Mapping a trail with a total ascent and descent of nearly 500,000 feet — that’s the equivalent of reaching the summit of Mount Everest 17 times — and a highest point of 20,341 feet is a pretty unfathomable task. Add the fact that it happens to be in one of the most remote parts of the world, and it's definitely an intimidating undertaking.
Robin Boustead has taken on the challenge, however, and has mapped much of the Great Himalaya Trail, which spans roughly 2,800 miles through the Himalayan regions of Bhutan, Nepal, India, Pakistan and Tibet.
He returned last week from his latest effort along the trail and told us what it takes to map some of the most remote and changing landscape on the planet.
Mapping works better after napping
So, first question: Why take this on?
I first went in 1993, and have been [back] every year since. In 1996-'97 I was spending time with some friends who are guides and we were fantasizing about the route and kicked that idea [of mapping it] around for a while. At that time there were lots of areas closed to tourists, and I didn’t know much about the nature of the trail, so it was a dream.
The Himalayan landscape is incredible, but ever changing
When did it start to become a reality?
In 2004 I decided to trek to Mount Kailash by walking across Nepal from Kangchenjunga, the third-highest peak in in the world. We started to work out the best way to join the route, [and] I did a lot of research to find out if it was possible. In September 2008 I set off and realized it was much harder than I ever thought it would be! I didn’t think anyone would be interested in the trail, but it turned out they were!
So it's been an ongoing project to create the maps?
I was unimpressed with the maps of the Himalayas and I thought, "Why not try to improve them?" I worked with the Himalayan Map House, who were very happy to develop interlinked maps of the Himalayas. Of course there was the earthquake in Nepal, so we have three versions so far, and will work on producing another next year.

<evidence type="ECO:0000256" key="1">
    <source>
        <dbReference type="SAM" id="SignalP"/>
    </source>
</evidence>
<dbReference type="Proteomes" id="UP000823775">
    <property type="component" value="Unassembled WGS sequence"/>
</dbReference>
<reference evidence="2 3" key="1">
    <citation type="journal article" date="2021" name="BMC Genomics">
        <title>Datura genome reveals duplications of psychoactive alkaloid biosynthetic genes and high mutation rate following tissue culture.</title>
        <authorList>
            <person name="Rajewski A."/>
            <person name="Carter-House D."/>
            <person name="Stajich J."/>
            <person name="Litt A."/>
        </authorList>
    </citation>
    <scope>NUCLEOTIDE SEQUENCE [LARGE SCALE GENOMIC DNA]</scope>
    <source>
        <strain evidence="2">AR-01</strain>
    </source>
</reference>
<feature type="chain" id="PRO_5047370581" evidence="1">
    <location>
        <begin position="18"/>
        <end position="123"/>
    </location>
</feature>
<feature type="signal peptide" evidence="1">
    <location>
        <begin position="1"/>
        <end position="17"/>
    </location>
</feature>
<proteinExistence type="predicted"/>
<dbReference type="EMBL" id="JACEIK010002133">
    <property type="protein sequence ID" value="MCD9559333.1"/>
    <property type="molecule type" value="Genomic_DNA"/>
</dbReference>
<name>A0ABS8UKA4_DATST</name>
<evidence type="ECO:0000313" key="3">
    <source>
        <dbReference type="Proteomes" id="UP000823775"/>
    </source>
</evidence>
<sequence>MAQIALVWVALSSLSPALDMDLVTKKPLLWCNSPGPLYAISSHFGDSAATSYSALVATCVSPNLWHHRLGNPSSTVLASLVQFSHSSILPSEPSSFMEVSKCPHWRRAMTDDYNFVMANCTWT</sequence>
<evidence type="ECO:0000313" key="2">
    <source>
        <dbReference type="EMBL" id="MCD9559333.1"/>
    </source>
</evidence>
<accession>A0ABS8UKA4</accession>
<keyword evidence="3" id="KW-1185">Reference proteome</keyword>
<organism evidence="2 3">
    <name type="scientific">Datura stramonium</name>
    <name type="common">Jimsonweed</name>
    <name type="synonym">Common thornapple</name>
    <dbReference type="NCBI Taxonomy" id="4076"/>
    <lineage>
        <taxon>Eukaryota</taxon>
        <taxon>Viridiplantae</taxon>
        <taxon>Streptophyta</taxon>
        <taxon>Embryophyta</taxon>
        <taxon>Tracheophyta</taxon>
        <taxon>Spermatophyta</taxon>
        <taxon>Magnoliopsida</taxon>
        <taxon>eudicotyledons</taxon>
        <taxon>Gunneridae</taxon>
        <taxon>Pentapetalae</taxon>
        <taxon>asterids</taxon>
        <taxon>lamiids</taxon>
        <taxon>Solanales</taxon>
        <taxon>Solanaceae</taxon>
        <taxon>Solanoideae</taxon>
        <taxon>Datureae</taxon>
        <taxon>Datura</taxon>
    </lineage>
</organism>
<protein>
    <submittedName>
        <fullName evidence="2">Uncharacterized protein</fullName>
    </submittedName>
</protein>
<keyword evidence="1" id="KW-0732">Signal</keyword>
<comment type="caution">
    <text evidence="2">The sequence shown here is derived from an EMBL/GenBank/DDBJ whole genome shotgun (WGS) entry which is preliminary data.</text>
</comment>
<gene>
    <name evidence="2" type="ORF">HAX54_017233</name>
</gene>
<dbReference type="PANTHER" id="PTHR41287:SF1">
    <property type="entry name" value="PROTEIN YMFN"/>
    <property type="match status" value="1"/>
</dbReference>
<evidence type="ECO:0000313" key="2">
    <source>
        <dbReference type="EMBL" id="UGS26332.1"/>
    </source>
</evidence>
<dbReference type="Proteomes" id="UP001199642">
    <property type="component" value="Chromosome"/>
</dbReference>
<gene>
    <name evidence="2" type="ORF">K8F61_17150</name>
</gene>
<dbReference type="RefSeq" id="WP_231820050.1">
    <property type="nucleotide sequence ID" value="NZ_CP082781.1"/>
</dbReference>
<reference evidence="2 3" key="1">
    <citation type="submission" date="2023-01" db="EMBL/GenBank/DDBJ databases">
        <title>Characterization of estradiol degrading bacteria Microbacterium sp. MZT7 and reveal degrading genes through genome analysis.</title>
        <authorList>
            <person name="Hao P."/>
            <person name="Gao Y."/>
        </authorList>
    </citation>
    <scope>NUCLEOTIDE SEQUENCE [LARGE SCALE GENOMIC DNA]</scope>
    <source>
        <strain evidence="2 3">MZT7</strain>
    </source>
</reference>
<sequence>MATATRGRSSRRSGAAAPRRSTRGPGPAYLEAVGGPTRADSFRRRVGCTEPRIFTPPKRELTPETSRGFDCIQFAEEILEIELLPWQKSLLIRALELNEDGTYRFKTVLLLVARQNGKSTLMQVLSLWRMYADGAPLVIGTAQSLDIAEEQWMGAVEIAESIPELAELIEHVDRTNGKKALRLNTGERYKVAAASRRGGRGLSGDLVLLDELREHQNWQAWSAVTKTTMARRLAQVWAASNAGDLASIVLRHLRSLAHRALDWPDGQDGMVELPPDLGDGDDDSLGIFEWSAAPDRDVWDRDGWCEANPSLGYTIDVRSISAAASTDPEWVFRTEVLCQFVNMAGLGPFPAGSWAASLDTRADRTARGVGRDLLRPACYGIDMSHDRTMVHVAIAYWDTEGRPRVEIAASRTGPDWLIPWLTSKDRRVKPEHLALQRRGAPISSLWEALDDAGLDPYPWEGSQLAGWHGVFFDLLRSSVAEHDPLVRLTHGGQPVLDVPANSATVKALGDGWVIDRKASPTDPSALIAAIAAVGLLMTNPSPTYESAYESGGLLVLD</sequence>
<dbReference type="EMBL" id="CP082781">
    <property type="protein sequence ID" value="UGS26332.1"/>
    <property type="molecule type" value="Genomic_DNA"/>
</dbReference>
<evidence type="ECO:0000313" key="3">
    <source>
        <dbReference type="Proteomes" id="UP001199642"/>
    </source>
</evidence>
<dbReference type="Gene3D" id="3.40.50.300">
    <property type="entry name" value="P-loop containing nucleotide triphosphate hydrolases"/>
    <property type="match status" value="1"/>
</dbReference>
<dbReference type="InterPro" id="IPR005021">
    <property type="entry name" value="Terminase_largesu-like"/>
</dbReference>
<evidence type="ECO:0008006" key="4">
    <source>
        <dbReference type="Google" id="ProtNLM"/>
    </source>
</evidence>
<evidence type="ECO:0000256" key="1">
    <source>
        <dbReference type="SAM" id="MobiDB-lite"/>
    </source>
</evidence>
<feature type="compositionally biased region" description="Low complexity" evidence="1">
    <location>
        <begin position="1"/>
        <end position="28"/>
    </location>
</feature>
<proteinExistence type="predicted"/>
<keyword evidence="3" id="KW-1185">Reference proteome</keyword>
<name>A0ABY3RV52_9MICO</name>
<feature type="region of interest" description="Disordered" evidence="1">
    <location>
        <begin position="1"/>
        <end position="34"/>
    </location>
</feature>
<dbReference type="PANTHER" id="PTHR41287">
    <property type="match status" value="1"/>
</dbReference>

What difficulties come up while trekking the Himalayas?
If you can name it, it’s a problem. Basic navigation is difficult and you are traveling in and out of so many different ecosystems. From tropical to subtropical to alpine, and everything in between. The environment is always changing, so the trail is a lot different to what you expect. Even if you are an experienced mountaineer in your own climate, there will be an area you will struggle with on the trail. It really tests your skills.
Trekkers pass local villages on the Great Himalayan Trail
There must be a lot of beautiful moments?
You really only start trekking after the first four weeks — after that you just sort of fly, or float, along the trail. That lasts until around 90 to 100 days and then it starts to get tough again as your body begins to wear down. But for those weeks in between it is the most incredible feeling.
Check out more incredible pictures from the GHT here
Any tips for those thinking of tackling the route?
I wouldn’t say my work is about telling people the route to go, it’s about giving them a selection of routes and allowing them to find their own path. Around half of the people on the trail take their own route.
The highest point is 20,341 feet and the lowest 1,312 feet. If you walk the high route you go up and down nearly 500,000 feet. It’s not uncommon to have an ascent and descent of 10,000 feet per day on that route. It’s hard graft.
But most importantly, get out there and do it! No matter how tough you think it’s going to be, it will be tougher! But it is a great, life-changing experience. You genuinely don’t come back the same person.